Pre Roman Europe? What was it like?

Jan 2015
That is mostly gold artifacts. Not very informative material.
Well, what more do you want? Danish Bronze Age sites and burials have produced all manner of pottery, clothing, utensils, furniture, remains of substantial buildings, intricate artwork, etc. Stunning wealth and artifacts so sophisticated that modern technology has trouble reproducing them are just a place to start!

Aug 2018
Bronze Age swords:

The Naue II sword originated in central Europe in the 13th century BC.

'The Dissemination of Naue II swords - a Case Study on Long-distance Mobility' (P. Suchowska-Ducke, 2015)

“The evidence for connectivity and mobility in Bronze Age Europe and in the Mediterranean Basin is rich and diverse. Nonetheless, it was the transition from the 13th to the 12th century BC, when these relations became particularly intense (cf. Bouzek 1985; Drews 1993; Harding 1984). Many objects were traded and exchanged across long dis-tances at that time, but this contribution will concentrate on a particular class of cut-and-thrust, flange-hilted swords, also known as Naue II type (and belonging to the so-called Griffzungenschwerter family of European swords). It is a commonly held view that these swords originated in the region of the Eastern Alps and the Carpathian Basin in the 13th century BC (Foltiny 1964). They can be characterised as long and heavy weapons with distinctive parallel-sided cutting edges and a thick cross section. Their technological features make Naue II swords robust, stable and resistant to bending (a great advantage in comparison to other swords of the Aegean Late Bronze Age) and at the same time give them more penetrating power (cf. Jung and Mehofer 2008; Kristiansen 2002). It has, therefore, been argued that the appearance of Naue II swords, used for thrusting and cutting and suitable for close-quarters hand-to-hand combat, must have brought about a significant change in the fighting techniques of the Late Bronze Age (cf. Drews 1993). […]

No inquiry into aspects of symbolism or transmission of cultural ʻvaluesʼ is necessary to explain the popularity of Naue II swords. As a weapon, it is easy to manufacture, efficient and versatile in use. So much so, that it quickly became the material signature of a class of warriors whose heritage is perhaps most impressively preserved by the numerous warrior graves of Denmark and North Germany. Indeed, it seems that swords in general dominated Late Bronze Age warfare. For example, the Egyptian king Meremptah informs us that, when the Libyans attacked his domain in 1208, the Egyptians seized as booty from them 9111 swords (Breasted 1927). Since this figure almost matches the number (9721) of body parts that Mernemptah’s men gathered as trophies, we may suppose that the sword was the principal weapon for the overwhelming majority of the Libyan king’s warriors, just as it was for the fighting men of Europe. The fact that swords are versatile, easy to maintain and light enough for any form of transport, makes them ideal weapons for a class of mobile warriors, allowing them to act profitably, as raiders or soldiers, over long distances.This brings into focus the phenomenon of highly mobile Bronze Age mercenaries, who were behind the rapid spread of military technology. [...]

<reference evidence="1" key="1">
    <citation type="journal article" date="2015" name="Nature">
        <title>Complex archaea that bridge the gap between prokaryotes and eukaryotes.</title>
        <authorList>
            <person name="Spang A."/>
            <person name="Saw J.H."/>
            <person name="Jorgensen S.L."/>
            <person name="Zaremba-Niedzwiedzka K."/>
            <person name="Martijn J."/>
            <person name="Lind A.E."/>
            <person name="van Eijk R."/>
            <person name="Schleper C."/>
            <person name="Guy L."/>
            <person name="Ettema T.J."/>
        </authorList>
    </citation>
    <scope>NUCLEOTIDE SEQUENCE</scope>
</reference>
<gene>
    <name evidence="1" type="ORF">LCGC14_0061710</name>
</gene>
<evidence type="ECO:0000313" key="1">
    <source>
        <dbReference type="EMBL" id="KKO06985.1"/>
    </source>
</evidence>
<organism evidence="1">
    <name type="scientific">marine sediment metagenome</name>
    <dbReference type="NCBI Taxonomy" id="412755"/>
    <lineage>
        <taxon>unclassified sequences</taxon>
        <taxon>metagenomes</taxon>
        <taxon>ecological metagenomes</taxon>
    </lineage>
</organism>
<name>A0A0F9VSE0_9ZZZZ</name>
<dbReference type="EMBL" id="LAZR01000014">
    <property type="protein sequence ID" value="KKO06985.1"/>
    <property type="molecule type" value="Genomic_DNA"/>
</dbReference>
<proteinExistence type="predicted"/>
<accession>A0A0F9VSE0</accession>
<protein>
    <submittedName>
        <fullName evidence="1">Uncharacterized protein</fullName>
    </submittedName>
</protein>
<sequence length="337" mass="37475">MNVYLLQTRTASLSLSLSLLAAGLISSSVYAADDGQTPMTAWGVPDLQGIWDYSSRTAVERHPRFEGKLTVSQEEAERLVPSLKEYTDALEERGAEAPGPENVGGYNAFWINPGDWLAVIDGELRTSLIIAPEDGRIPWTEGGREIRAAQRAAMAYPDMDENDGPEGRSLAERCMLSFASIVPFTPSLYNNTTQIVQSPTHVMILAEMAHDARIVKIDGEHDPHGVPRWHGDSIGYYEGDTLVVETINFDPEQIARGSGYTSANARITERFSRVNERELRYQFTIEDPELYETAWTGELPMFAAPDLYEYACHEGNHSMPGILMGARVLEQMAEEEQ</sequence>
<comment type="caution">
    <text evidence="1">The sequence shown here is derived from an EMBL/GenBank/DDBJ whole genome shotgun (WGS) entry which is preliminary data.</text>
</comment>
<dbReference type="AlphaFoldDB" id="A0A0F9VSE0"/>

The appearance of such Bronze Age mercenaries coincided with or caused significant political, social and economic change in the Mediterranean Basin, resulting in a partial collapse of exchange and communication networks,and the decline of political entities such as the Mycenaean culture, the Hittite empire and the city-states of the Levant, whilst significantly weakening others such as Egypt and Mesopotamia. Nevertheless, as is usual in such cases, the demise of the old order also created new opportunities, this time for the societies located in the peripheral and so-called ‘marginal zones’, such as the Carpathian Basin, where metallurgical centres flourished after the collapse
of the centralised administrative systems of the South had freed trade and the transmission of knowledge from political constraints (Sherratt and Sherratt 1991, 374-375).There remains, then, the intriguing issue of how returning warriors/mercenaries changed their home societies, bringing back new ideas, innovations and, of course, material wealth. With reference to later historical parallels, such as the Celtic and Germanic mercenaries who, after their service had ended, returned home with Roman weapons and prestige goods, it seems justifiable to interpret finds of Greek armour in eastern Central Europe during the 14th to 12th century BC as similar evidence of warriors returning from Mycenaean service (where Central European and also Italian flange-hilted swords testify to their presence during the same period, cf. Jung and Mehofer 2008). Thus, the exceptional richness of the Danish burial mounds may have been more intimately linked with the political fate of the Aegean, and the societies of Bronze Age Europe more tightly connected, then is commonly acknowledged.